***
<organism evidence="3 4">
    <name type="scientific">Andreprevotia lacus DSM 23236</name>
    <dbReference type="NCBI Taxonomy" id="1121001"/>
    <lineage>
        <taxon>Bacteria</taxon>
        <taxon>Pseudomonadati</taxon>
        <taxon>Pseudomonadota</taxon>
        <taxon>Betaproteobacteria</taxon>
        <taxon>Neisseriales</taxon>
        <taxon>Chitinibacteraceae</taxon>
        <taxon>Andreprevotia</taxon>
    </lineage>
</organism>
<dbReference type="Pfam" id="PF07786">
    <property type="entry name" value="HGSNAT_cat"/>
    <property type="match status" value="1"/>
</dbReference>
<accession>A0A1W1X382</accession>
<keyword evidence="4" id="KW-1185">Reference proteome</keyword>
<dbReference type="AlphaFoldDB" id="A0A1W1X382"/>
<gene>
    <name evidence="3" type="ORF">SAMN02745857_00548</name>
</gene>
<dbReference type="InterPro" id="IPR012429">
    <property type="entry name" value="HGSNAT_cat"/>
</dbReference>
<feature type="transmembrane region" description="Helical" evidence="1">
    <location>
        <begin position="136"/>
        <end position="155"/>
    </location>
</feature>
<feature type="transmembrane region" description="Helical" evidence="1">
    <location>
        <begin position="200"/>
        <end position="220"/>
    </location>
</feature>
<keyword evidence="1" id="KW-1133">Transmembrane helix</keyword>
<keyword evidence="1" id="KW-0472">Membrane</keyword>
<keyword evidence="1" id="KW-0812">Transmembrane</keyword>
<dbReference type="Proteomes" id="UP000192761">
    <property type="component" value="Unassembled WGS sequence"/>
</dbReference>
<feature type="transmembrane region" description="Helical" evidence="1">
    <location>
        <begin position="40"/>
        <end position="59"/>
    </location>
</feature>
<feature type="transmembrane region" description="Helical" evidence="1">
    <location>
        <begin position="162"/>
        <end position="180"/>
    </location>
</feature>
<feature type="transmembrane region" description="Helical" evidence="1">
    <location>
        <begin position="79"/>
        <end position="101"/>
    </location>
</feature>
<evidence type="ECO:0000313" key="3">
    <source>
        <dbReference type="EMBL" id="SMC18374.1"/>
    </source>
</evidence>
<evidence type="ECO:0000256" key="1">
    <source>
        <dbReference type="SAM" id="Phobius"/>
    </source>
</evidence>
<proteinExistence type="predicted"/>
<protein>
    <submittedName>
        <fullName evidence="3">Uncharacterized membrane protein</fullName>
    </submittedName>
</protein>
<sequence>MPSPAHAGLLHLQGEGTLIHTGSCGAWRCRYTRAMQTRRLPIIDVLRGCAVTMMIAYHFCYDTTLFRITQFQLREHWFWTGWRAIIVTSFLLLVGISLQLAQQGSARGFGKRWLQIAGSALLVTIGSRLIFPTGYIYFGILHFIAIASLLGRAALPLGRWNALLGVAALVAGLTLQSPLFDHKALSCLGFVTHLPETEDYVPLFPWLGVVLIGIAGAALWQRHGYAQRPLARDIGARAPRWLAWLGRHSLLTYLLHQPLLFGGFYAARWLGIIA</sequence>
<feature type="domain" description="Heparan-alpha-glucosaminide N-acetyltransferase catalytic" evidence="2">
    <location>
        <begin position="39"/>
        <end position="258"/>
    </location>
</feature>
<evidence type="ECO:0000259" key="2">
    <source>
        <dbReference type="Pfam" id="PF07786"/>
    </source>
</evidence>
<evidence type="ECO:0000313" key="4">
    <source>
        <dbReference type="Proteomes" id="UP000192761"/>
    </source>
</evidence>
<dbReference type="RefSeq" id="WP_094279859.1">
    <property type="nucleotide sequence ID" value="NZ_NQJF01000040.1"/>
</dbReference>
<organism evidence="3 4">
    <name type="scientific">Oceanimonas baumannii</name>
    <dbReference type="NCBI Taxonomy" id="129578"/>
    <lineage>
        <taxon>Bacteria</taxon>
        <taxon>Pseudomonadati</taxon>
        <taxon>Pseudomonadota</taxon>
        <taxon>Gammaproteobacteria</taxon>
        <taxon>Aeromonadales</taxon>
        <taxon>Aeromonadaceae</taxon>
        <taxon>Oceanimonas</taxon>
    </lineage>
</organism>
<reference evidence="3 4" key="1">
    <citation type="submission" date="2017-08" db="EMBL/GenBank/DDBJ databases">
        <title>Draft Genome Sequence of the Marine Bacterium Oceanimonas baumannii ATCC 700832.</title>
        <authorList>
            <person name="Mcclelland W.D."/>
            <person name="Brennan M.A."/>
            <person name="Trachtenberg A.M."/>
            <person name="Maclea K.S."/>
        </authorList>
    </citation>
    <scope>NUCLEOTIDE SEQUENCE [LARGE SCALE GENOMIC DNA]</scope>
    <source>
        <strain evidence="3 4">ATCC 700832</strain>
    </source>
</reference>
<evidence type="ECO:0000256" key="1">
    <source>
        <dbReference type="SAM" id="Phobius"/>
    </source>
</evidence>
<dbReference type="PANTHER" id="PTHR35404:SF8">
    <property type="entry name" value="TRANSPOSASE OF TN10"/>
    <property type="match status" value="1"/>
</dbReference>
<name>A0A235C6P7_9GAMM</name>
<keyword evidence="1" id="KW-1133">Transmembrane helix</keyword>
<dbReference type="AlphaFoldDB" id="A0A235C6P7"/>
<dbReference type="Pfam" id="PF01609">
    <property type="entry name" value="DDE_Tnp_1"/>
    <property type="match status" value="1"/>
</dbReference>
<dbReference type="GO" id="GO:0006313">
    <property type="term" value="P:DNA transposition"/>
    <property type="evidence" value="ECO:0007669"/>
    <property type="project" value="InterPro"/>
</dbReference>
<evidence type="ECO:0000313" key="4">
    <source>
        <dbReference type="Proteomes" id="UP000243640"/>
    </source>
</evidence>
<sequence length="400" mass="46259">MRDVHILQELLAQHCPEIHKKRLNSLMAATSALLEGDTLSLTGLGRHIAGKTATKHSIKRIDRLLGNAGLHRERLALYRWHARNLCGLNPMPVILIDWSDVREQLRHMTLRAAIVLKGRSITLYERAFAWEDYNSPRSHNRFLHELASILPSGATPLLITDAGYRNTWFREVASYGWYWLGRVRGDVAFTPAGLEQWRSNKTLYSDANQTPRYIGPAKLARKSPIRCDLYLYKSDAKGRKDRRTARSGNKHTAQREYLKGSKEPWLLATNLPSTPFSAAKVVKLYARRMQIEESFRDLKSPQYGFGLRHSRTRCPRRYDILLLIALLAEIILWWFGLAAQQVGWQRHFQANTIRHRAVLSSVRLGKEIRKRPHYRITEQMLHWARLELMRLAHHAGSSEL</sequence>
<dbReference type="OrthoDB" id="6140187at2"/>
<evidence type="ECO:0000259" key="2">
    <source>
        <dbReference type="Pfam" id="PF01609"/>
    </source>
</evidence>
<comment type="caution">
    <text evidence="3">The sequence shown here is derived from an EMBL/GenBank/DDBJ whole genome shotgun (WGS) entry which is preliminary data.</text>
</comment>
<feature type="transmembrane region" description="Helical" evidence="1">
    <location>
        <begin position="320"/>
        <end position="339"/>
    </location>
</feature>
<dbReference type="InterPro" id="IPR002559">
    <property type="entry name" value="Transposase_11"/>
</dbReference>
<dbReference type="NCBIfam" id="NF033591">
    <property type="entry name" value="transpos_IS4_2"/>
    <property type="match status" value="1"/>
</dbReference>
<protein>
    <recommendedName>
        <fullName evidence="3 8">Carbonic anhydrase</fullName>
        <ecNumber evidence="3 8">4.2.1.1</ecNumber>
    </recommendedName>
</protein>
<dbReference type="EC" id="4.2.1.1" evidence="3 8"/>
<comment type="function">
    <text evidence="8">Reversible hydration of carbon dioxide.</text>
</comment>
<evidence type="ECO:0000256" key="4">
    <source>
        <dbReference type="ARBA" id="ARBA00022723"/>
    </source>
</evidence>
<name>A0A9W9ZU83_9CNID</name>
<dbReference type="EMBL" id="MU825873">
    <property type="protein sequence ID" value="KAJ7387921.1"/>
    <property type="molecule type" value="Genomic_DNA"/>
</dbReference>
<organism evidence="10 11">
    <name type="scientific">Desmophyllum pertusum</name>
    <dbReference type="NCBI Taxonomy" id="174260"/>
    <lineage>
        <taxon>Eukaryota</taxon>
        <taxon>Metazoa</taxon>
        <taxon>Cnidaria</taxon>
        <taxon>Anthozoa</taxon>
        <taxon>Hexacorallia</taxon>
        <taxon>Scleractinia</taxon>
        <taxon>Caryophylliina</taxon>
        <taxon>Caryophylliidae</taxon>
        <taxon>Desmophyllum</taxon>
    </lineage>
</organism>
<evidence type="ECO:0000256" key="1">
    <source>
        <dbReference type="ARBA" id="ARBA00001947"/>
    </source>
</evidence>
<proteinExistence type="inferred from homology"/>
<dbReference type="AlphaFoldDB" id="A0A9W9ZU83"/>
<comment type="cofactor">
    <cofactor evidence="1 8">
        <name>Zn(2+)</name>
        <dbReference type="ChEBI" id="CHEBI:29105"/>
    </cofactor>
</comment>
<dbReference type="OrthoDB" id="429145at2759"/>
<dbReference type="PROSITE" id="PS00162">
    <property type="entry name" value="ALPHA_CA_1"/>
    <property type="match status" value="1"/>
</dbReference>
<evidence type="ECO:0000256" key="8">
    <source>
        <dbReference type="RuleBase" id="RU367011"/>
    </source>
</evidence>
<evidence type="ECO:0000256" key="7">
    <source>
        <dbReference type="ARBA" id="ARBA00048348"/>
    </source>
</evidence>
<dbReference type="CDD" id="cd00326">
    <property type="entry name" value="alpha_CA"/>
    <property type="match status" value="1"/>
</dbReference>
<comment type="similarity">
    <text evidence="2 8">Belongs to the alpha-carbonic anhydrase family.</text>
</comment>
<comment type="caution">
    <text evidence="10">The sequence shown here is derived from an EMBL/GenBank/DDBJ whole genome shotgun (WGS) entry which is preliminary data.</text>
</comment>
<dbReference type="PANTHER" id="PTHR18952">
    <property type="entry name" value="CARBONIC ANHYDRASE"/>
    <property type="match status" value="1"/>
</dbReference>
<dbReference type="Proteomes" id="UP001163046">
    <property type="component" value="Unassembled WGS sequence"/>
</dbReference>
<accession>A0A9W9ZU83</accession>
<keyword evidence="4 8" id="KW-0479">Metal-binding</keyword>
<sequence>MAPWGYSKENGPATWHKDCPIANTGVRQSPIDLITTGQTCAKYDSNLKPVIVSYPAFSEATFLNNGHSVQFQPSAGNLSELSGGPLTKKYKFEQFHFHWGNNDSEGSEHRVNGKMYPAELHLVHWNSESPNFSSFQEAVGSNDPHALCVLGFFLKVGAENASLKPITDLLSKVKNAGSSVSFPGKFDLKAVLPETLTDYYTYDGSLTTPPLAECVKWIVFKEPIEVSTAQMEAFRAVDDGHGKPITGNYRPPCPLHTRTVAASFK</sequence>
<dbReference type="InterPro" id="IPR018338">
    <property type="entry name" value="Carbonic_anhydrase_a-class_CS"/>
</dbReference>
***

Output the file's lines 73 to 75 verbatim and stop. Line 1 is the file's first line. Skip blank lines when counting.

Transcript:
<proteinExistence type="predicted"/>
<protein>
    <submittedName>